[Transcribed from The National Gazetteer of Great Britain and Ireland 1868]
by Colin Hinson ©2013

"THORNEY, (or Thorney Abbey)a parish and liberty in itself, but locally in the hundred of Wisbech, Isle of Ely, county Cambridge, 9 miles north-east of Peterborough, and 86 north of London. It is a station on the Peterborough and Lynn branch of the Midland Counties railway. This place, which is situated close to the Catwater, on the road from Wisbech to Peterborough, was formerly called Ankeridge, from a monastery for hermits or anchorites founded here in 662 by Saxulf, first abbot of Peterborough; having been wasted by the Danes, it was refounded in 972 by Ethelwold, bishop of Winchester, as a Benedictine abbey, the abbots of which attained to great power, were mitred, and sat in parliament. At the Dissolution the revenue was stated to be £411 12s. lid. The only remains of this edifice are portions of the parish church, a gateway, and some ruined walls.

The village, which had formerly a market, has recently been much improved. It stands on an eminence, and in 1861 had a population of 2,219. Extensive sanitary works have recently been effected by the Duke of Bedford, who has expended £400,000 on the drainage of the surrounding fen lands, which were until recently relieved of their superfluous waters by the uncertain help of windmills. The town is now well drained, and supplied with gas and water. There is a literary society with a good library. Petty sessions are held here. Upwards of 3,000 sheep are sent annually from this district to the London market. The living is a donative curacy in the diocese of Peterborough, value £250. The church, dedicated to St. Botolph, was originally the nave of the conventual church built about 1128, and was considerably enlarged in 1841, when the interior was refitted. The east window is in 21 compartments. In the churchyard are several tombs of French refugees, who were invited to settle here in the 16th century by the Duke of Bedford, who employed them in the drainage of the fens. The register, which commences in 1650, is partly in French. There are schools and almshouses supported by the Duke of Bedford. Fairs are held annually on 1st July and 21st September for horses and cattle, and on Whit-Monday for pleasure.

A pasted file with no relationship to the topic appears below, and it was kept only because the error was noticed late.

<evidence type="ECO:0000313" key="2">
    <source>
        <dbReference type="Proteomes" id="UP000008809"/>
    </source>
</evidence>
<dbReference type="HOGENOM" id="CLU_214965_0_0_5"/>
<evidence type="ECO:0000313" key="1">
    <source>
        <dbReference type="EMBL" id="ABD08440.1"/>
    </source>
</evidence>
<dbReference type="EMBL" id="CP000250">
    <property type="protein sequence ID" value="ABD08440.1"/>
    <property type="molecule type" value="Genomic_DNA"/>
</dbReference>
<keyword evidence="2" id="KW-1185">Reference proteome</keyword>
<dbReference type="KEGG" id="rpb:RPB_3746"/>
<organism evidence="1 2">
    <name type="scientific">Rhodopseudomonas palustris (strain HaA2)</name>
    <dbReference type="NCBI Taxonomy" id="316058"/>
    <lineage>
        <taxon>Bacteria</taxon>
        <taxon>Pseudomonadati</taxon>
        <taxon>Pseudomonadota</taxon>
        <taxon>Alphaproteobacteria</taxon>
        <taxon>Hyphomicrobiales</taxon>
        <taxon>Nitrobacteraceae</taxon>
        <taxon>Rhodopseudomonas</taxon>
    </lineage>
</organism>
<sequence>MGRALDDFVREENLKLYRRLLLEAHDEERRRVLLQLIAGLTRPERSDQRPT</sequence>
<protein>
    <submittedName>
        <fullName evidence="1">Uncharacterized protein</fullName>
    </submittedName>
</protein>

[Transcribed and edited information from The National Gazetteer of Great Britain and Ireland - 1868]


  • The Monumental Inscriptions for the churchyard of the French Church are recorded for the years 1676-1743 and these records can be found in the Cambridgeshire Archives and Huntingdon Record Offices.


  • The Census Records from 1841-1891 can be found in the Cambridgeshire Archives, Huntingdon Record Office and Wisbech Library. In addition the 1851 Census for Thorney is available in full transcript form, on microfiche, from the Cambridgeshire Family History Society Publications list (search)



Church History

  • "The church of St. Mary and St. Botolph, originally that of the abbey and 290 feet in length, but now only 117, was rebuilt in 1089-1108, and in 1638 fitted up as a parish church; it is in mixed styles of Norman and Perpendicular, and consists of nave of five bays with triforiam, transepts, north and south porches and two western turrets, one of which contains a clock and one bell: the transepts were added in 1840 and 1841, under the direction of Mr. Blore: the stained east window represents, in 21 compartments, copied from windows in Canterbury Cathedral, the reputed miracles of Thomas a Becket: the organ, erected at a cost of £320, was enlarged in 1858; at a further cost of £220, defrayed by Francis, 7th Duke of Bedford K.G.: the west front, of massive Norman work, has square flanking towers, surmounted by panelled turrets of Perpendicular date, reaching a height of 82 feet: above the west window are niches with images and elaborate panelling: in 1888 the interior was restored and reseated with open oak benches, the galleries removed, the outlay, amounting to £2,910, being defrayed at the sole cost of the late duke: there are 370 sittings, 84 being free. The earliest register dates from 1653. There is also a register of baptisms in the French language, which, together with a monumental tablet in the church to the memory of its first French minister, records the fact that there was here a congregation of French Protestants, who had fled from the persecutions in their native country."